"Social scientists have long understood that statistical metrics are at their most pernicious when they are being used to control the world, rather than try to understand it. Economists tend to cite their colleague Charles Goodhart, who wrote in 1975: 'Any observed statistical regularity will tend to collapse once pressure is placed upon it for control purposes.' (Or, more pithily: 'When a measure becomes a target, it ceases to be a good measure.') Psychologists turn to Donald T. Campbell, who around the same time explained: 'The more any quantitative social indicator is used for social decision-making, the more subject it will be to corruption pressures and the more apt it will be to distort and corrupt the social processes it is intended to monitor.'" (page 62)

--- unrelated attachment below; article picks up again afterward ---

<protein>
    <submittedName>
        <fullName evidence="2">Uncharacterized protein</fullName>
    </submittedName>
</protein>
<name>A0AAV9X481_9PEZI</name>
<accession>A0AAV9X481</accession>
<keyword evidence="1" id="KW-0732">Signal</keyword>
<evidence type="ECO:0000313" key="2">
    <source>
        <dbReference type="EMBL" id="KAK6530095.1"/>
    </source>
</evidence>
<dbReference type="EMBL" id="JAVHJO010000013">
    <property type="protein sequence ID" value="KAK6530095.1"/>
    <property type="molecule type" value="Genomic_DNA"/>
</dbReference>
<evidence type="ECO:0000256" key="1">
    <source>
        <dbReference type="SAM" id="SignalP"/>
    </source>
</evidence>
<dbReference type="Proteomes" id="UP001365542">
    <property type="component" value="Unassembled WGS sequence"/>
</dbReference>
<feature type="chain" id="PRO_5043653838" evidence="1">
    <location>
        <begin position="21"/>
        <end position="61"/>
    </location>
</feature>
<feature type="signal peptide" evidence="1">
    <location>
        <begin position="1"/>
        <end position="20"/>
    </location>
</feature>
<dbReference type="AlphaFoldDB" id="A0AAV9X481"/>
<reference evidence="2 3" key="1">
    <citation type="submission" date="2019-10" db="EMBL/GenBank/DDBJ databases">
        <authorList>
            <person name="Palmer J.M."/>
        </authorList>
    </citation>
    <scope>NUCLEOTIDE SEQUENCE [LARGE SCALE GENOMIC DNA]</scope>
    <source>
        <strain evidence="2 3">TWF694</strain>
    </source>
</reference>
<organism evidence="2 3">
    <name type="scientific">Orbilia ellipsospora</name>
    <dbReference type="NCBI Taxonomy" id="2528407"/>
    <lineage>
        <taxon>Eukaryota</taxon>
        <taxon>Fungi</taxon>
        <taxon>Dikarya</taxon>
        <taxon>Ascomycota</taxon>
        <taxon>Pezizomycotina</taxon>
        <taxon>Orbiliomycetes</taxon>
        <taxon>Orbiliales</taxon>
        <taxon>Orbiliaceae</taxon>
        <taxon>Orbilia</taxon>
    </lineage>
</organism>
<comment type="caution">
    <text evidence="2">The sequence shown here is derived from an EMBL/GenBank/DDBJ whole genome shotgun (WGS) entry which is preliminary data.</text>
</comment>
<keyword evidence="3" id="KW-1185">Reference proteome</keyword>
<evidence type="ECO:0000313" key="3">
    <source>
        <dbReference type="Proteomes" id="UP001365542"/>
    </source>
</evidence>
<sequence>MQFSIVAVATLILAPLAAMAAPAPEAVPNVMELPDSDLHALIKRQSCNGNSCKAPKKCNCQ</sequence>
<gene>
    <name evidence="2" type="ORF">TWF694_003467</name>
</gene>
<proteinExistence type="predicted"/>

Citations from page 299:

"Charles Goodhart, 'Problems of Monetary Management: The U.K. Experience,' in Anthony S. Courakis (ed.), Inflation, Depression, and Economic Policy in the West, London: Mansell, 1981, pp. 111-46. The original paper was presented at a conference in 1975."

"Donald T. Campbell, 'Assessing the impact of planned social change,' Evaluation and Program Planning, 2(1), 1979—an earlier version was published in 1976 and a conference paper existed in 1974."

Love the thorough sourcing!

"Muhammad Yunus, an economist, microfinance pioneer and winner of the Nobel Peace Prize, has contrasted the 'worm's eye view' of personal experience with the 'bird's eye view' that statistics can provide. The worm and the bird see the world very differently, and Professor Yunus is right to emphasize the advantage of seeing it up close." (page 64)

Chapter 3: Understand what definitions really mean.